Contractor vs Freelancer: What’s The Difference?

a month ago   •   5 min read

By Zekeriya Mulbay
Table of contents

Working as a freelancer can be tough. There are the extra costs involved (i.e. travel, equipment, training), the risk of not getting the payment etc.

The divide between an independent contractor and an employee is becoming a grey area these days, particularly within The US and Europe. It's important to know what you're getting in terms of scope of work, responsibility and liability so you’re clear on who owns what.

What’s The Difference?

As we'll see further down in this article, our article will 'cut through the fog' and help you suss out if a freelancer or independent contractor is the best option for you.

If you accept a contractor or freelancer position at a freelancing platform, it's essential to understand what these terms represent and how they affect your income, hours, and schedule.

In this article, we'll look at the differences between freelancers and independent contractors so you can decide which is right for you.


Who is a Freelancer?

Freelancers are self-employed persons who pay their taxes (not those of their clients) and typically work for multiple employers.

They are responsible for things like:

  • Creating a newsletter template for a single small client;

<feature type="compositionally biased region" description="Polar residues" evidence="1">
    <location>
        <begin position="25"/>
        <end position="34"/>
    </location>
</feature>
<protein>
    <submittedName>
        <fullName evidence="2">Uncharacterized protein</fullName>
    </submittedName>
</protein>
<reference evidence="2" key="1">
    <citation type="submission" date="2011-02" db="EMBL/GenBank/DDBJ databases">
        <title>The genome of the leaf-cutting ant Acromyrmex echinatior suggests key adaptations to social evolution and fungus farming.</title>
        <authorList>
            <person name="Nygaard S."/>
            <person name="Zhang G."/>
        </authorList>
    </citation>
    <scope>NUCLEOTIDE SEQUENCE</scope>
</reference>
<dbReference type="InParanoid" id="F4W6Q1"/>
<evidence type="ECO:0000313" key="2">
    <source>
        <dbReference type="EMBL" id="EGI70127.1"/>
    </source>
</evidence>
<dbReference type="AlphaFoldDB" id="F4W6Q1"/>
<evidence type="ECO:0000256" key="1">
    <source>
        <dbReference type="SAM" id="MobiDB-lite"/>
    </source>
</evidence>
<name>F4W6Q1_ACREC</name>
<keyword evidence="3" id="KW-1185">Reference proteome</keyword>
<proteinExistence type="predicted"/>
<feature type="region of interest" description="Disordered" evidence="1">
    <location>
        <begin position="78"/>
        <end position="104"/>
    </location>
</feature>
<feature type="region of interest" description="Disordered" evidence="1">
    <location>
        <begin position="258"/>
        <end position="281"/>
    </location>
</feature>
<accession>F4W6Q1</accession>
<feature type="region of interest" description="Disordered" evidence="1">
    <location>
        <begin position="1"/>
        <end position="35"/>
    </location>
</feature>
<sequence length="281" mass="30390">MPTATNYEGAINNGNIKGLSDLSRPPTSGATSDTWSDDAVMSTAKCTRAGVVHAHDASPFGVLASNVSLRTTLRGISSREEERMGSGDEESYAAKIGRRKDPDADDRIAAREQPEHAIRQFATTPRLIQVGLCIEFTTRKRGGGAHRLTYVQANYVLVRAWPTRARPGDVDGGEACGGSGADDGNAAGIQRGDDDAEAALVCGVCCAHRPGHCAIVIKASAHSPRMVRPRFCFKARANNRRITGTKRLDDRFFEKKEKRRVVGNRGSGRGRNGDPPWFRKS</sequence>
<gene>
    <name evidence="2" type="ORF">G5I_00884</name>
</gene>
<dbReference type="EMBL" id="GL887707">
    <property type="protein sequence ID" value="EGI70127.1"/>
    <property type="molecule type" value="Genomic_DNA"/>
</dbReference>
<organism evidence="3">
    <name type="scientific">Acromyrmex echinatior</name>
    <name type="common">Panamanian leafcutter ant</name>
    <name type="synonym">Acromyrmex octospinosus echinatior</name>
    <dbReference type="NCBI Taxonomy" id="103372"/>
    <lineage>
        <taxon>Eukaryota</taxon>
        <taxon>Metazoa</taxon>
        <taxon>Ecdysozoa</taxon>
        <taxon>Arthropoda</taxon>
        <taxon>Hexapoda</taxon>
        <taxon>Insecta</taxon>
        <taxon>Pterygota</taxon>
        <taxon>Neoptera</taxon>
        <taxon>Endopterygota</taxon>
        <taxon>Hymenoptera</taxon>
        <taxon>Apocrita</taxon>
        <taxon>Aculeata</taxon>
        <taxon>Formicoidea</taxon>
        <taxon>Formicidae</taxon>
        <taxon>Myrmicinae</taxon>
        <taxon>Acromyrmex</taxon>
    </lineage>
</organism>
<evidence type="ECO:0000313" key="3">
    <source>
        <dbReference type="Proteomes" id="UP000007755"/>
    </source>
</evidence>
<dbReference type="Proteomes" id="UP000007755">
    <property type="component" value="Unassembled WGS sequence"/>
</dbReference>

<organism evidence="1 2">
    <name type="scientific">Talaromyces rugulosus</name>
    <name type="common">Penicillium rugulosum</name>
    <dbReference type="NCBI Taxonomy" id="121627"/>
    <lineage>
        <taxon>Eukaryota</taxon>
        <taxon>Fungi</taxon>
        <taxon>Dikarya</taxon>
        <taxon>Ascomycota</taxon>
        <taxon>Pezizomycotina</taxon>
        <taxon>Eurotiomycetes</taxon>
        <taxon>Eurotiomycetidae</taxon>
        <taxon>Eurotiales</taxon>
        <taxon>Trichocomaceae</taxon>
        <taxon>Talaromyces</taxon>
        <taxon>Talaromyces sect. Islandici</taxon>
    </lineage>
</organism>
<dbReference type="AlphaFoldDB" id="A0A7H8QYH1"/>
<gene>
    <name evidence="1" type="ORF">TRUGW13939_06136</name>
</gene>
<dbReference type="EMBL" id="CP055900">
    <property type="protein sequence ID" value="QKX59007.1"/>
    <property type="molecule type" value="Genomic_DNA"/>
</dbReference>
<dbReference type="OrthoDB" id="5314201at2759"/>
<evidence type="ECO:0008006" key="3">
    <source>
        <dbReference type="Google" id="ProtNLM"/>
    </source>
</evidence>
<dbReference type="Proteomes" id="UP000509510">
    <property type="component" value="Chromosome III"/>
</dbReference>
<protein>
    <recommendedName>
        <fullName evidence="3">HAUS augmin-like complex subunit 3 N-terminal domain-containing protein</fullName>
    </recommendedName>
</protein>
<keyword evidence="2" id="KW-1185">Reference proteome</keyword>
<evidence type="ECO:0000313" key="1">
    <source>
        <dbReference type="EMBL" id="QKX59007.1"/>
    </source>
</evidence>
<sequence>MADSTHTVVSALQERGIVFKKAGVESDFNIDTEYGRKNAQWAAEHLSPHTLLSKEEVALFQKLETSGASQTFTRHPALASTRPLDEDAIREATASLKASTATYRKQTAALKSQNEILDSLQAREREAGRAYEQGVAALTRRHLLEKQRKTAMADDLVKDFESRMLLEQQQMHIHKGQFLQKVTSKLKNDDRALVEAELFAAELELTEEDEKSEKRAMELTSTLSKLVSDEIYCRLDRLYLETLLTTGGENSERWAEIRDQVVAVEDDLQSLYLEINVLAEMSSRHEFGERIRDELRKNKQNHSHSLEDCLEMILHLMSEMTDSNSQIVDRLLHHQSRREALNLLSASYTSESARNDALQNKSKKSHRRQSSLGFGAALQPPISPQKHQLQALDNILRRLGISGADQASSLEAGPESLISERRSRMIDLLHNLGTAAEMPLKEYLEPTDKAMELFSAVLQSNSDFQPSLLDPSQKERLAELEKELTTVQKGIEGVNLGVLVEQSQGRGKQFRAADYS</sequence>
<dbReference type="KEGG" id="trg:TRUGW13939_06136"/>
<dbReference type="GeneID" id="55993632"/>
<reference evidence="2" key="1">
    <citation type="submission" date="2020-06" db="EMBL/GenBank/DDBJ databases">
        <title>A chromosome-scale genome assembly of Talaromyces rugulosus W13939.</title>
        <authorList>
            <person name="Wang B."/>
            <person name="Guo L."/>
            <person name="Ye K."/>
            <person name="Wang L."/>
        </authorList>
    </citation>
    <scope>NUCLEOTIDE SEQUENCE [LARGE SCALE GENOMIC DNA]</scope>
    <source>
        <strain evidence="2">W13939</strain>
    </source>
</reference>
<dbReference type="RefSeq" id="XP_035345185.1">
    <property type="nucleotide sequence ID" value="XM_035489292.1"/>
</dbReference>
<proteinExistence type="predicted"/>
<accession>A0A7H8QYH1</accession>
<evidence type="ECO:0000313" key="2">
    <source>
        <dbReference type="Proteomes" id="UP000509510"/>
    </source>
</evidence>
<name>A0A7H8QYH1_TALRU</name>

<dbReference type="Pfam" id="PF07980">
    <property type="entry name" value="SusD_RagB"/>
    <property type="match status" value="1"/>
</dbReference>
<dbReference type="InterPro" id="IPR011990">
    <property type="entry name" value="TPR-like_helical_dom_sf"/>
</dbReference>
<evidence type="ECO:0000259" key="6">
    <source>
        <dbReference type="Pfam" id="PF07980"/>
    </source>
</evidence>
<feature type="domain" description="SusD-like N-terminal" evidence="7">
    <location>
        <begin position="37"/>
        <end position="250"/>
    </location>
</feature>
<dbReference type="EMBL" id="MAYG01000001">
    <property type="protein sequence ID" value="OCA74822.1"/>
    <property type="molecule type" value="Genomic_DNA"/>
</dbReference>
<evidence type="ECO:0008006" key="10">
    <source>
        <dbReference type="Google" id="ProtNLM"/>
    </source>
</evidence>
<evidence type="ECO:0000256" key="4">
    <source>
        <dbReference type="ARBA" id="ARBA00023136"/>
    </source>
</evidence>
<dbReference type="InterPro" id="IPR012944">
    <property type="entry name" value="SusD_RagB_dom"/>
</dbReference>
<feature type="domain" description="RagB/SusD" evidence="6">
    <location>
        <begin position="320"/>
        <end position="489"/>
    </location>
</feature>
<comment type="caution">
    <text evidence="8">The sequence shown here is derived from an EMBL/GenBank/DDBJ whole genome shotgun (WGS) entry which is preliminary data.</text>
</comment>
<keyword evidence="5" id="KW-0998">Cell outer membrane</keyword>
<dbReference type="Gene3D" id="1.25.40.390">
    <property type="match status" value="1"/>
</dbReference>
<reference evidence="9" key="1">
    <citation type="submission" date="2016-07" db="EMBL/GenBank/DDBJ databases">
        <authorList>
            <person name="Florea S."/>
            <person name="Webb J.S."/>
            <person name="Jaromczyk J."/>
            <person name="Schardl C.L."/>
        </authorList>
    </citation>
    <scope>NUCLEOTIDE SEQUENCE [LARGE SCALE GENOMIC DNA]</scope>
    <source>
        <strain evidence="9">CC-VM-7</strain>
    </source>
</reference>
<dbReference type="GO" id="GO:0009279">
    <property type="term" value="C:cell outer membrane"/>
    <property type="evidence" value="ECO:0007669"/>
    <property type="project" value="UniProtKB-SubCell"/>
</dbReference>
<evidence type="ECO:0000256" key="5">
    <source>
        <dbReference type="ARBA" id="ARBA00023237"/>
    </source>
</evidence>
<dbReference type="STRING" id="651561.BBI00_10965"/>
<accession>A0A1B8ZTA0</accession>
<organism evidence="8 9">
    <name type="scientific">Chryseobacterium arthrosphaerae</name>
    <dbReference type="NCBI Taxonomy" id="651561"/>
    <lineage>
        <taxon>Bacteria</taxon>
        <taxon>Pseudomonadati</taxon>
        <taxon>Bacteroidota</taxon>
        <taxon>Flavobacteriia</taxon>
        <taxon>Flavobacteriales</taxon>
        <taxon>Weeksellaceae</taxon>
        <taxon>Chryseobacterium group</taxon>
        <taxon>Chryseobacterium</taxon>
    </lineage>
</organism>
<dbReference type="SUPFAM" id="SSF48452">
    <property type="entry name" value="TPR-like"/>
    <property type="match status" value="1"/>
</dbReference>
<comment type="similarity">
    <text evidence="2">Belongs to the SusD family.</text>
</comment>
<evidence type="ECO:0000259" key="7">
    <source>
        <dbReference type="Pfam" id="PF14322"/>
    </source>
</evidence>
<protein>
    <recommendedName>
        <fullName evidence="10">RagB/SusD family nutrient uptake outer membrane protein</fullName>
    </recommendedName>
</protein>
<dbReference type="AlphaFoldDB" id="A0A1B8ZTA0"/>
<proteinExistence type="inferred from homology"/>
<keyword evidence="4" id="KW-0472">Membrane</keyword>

• Managing a project from start to finish;
  • Creating a logo design for a startup, and so on.

There are no actual limits as far as the extent of involvement, the size and scope of the task, and the contract length with a customer. However, because they are aware of market swings, freelancers will rarely rely on a single client or firm as their sole source of income. They have more job security since they have a more significant number of high-quality, long-term clients.


What is a Contractor?

The terms "independent contractor" and "freelancer" are frequently interchanged, but as you'll see, they're not interchangeable.

A contractor can:

  • choose their work hours
  • choose what work they want to do
  • market their services to attract new customers

They're also self-employed, which means they're in charge of their employee benefits (health insurance, disability insurance, income protection, unemployment insurance, and so on) and self-employment tax filings.


Difference between Independent Contractor vs. Freelancer

Accepting fresh clients

Freelancers often take on multiple clients simultaneously because most freelance work is part-time or has a limited scope. As a freelancer, you can take on as many clients as possible.

Accepting fresh clients

In addition, independent contractors can work with as many clients as they like. You can take on larger tasks as an independent contractor, which means you'll have fewer clients at any given moment.

You might work for an agency that works as a middleman between you and your clients in this position. You can still pick your clients carefully when working with an agency, but your direct client interactions may be limited.

Taking up new tasks

Freelancers have total control over which jobs they accept and which projects they reject. As a freelancer, you can focus on one or two main projects that consume most of your time. Instead of working on various modest projects, you can take on a few side gigs.